Between curfews and quarantines, you’ll probably have a lot more time on your hands than you’re used to. Rather than fritter that time away by stressing over the unknown or scrolling through ominous news headlines all day, why not take this time to enrich yourself and inspire your work in these times of uncertainty?
While you might think that you’ll get more done with this time – maybe get back into the workout routine you’ve been neglecting, or finally have the chance to repaint the living room – our minds like to play tricks on us in times of crisis. Some of us might default to self-sabotaging, negative storytelling, or fretting about the future. To escape this cognitive pit, it helps to get out of your own head and gain some perspective.
To help me get out of my head and get perspective, I’ve been taking wonder walks through the woods by my house, talking to my daughters and trying to see the world through their eyes, and doing lots of reading.
Below are 9 books I recommend, each for different reasons, to gain perspective in these times of uncertainty. They range from nonfiction books geared toward entrepreneurs to more philosophical books critiquing our culture, from politically charged personal essays to poetry collections. I invite you to watch the video for my interpretation of how these books apply to our current state of crisis, but I’ve summarized my takeaways in the text below as well.
Happy reading, and please comment with your thoughts on these texts, our times, or other literary suggestions!
By Jonathan Fields. Published by the Penguin Press.
In this powerful book, Jonathan Fields explores the power of uncertainty to fuel creativity and crack us open to new possibilities. Fields integrates personal reflection, some of the most definitive research in cognitive science, and interviews a slew of flourishing creatives and CEOs who repeatedly face risk to understand how fear, anxeity, and doubt all offer a profound opportunity to reshape our work. Best of all, he offers sound advice about crafting rituals and developing “certainty anchors” to help us navigate uncertainty.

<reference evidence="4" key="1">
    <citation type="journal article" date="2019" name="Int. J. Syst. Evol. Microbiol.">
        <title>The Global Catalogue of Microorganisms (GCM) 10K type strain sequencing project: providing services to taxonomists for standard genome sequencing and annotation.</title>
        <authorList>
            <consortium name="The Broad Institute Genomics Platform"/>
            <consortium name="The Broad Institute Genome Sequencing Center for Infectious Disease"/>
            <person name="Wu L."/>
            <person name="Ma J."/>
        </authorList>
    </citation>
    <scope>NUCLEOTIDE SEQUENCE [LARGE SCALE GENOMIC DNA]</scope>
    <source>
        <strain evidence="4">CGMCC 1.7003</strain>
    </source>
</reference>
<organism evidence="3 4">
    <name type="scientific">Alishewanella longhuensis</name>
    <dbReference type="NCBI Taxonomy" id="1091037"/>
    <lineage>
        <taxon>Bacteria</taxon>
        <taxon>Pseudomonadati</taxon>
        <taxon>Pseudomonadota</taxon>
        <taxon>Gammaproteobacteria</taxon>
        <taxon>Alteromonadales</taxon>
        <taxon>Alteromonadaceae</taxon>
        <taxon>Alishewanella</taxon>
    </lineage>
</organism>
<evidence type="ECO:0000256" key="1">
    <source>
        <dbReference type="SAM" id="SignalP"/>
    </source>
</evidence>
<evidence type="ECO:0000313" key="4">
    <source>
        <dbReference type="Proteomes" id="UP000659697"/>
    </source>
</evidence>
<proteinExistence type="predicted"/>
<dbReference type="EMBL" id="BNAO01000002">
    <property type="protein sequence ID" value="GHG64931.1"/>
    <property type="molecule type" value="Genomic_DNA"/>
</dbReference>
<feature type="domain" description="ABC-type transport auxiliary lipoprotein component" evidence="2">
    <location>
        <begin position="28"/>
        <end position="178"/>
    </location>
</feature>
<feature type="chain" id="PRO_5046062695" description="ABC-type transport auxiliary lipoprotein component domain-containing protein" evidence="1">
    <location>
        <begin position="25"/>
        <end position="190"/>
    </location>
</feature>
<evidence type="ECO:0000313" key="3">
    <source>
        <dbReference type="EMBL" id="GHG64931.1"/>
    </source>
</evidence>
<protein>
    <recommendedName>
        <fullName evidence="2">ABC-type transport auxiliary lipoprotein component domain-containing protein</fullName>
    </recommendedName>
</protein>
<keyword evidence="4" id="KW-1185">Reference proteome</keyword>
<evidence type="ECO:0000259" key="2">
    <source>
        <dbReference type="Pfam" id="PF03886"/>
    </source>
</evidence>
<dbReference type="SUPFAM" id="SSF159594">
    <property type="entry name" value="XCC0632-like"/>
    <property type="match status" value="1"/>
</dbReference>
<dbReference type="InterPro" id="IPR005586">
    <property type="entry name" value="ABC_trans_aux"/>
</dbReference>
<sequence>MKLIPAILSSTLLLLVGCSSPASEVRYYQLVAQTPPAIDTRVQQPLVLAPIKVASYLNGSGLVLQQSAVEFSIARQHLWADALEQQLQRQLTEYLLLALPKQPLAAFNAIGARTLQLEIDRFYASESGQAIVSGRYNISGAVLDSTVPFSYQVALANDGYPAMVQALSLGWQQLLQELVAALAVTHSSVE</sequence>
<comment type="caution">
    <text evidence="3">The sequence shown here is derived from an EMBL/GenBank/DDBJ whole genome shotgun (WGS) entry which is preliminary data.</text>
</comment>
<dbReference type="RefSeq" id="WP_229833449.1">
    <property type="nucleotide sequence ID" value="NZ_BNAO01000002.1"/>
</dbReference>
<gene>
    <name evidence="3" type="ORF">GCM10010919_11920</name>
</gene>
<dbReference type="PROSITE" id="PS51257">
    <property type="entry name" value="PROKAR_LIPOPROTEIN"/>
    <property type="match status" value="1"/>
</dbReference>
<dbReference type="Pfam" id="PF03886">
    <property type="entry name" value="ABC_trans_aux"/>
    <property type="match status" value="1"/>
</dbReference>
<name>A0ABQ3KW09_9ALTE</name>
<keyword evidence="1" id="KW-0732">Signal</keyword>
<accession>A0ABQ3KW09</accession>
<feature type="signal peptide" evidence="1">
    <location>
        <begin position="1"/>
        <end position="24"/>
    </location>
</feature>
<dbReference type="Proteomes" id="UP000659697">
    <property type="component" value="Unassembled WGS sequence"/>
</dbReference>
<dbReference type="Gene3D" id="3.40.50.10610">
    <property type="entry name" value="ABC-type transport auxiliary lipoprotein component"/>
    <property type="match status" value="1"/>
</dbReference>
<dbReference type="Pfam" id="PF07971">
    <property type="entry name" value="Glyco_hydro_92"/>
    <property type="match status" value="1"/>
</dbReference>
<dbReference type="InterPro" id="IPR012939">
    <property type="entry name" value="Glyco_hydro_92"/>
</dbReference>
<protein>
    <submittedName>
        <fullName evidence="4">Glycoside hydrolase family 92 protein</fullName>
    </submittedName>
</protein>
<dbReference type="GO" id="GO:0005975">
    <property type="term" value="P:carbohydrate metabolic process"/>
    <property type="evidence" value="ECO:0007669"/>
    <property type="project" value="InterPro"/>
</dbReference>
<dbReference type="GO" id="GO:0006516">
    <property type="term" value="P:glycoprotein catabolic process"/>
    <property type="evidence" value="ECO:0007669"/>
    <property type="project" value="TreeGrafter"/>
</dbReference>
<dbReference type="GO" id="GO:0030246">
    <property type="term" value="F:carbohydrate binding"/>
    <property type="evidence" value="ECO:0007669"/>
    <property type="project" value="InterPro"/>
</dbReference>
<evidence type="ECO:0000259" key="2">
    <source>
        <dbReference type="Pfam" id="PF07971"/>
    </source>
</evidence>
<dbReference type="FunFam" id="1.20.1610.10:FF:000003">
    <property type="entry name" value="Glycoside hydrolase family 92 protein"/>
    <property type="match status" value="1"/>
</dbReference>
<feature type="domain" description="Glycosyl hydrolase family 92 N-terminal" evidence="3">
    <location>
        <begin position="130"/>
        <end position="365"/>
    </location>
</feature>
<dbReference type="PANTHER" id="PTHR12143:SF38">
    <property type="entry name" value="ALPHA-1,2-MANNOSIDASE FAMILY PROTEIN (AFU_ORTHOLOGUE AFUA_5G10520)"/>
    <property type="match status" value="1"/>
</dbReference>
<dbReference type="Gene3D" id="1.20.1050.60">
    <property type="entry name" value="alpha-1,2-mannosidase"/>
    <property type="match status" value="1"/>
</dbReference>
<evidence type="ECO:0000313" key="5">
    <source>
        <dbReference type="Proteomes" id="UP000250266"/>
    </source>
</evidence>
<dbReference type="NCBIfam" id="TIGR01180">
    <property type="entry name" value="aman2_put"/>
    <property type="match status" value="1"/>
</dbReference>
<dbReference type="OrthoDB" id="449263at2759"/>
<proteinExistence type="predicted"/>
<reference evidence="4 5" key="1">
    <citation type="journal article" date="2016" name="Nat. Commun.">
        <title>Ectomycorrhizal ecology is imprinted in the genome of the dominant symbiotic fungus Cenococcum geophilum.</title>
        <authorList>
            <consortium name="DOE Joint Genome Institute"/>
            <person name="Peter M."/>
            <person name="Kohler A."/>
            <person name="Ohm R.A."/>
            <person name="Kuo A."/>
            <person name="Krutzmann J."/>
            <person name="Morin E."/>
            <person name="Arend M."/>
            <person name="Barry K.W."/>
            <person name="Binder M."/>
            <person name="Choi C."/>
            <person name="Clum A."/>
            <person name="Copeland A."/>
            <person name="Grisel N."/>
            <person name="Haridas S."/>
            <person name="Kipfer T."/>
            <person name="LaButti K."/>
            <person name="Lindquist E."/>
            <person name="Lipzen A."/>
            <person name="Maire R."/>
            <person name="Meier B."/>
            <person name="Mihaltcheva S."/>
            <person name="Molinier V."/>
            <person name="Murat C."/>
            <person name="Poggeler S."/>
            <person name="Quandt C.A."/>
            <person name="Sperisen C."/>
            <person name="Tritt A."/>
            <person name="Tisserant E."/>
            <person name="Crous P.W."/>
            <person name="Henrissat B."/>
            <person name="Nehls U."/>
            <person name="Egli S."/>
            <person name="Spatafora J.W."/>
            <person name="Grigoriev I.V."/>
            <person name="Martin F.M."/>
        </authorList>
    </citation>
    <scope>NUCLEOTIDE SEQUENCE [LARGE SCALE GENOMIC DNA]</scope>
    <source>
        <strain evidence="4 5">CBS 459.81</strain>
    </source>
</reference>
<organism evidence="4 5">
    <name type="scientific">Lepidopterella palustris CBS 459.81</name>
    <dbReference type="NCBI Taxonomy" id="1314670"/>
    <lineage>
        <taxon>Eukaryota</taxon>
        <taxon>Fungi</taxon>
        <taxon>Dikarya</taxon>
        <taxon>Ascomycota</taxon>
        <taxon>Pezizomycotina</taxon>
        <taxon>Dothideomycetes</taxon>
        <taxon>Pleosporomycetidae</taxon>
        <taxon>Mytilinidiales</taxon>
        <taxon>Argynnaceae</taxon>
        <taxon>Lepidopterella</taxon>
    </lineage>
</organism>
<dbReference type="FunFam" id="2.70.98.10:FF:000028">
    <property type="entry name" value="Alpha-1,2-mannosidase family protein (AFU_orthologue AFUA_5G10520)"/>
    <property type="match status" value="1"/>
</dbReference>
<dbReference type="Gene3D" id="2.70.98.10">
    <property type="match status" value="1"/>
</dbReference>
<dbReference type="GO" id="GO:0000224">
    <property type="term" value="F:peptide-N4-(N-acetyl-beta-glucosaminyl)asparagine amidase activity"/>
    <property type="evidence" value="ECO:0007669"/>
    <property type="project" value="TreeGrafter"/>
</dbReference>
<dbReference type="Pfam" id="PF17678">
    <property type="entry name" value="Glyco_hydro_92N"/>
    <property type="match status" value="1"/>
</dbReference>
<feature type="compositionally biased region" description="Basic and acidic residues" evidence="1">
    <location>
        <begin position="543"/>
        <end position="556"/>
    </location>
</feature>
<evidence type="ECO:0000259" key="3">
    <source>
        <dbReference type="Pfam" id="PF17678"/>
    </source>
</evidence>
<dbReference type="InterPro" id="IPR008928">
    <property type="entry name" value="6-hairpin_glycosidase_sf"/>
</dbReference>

By Maira Kalman. Published by the Penguin Press.
This work by New York Times columnist, children’s book author, and illustrator Maira Kalman is a whimsical graphic memoir. The book is a seemingly random collection of Kalman’s writings and illustrations that weave together to paint a picture of her life, travels, and worldview. I highly recommend this book for light and uplifting reading to remind you that not all is fire and brimstone despite the widespread anxiety of our times.
By E. F. Schumacher. Published by Harper Perennial Modern Thought.
From the Oxford-trained economist and author of the New York Times Best Seller Small is Beautiful, E. F. Schumacher, A Guide for the Perplexed navigates our cognitive terrain to examine how we relate to the world around us, and to one another. Schumacher explains how we are so much more than the materialistic creatures pop culture would have you believe us to be, and how even when faced with great adversity as we are now, we are driven to live a life of transcendence and meaning. Though this book was originally published in 1977, I believe Schumacher prescient observations hold true today.
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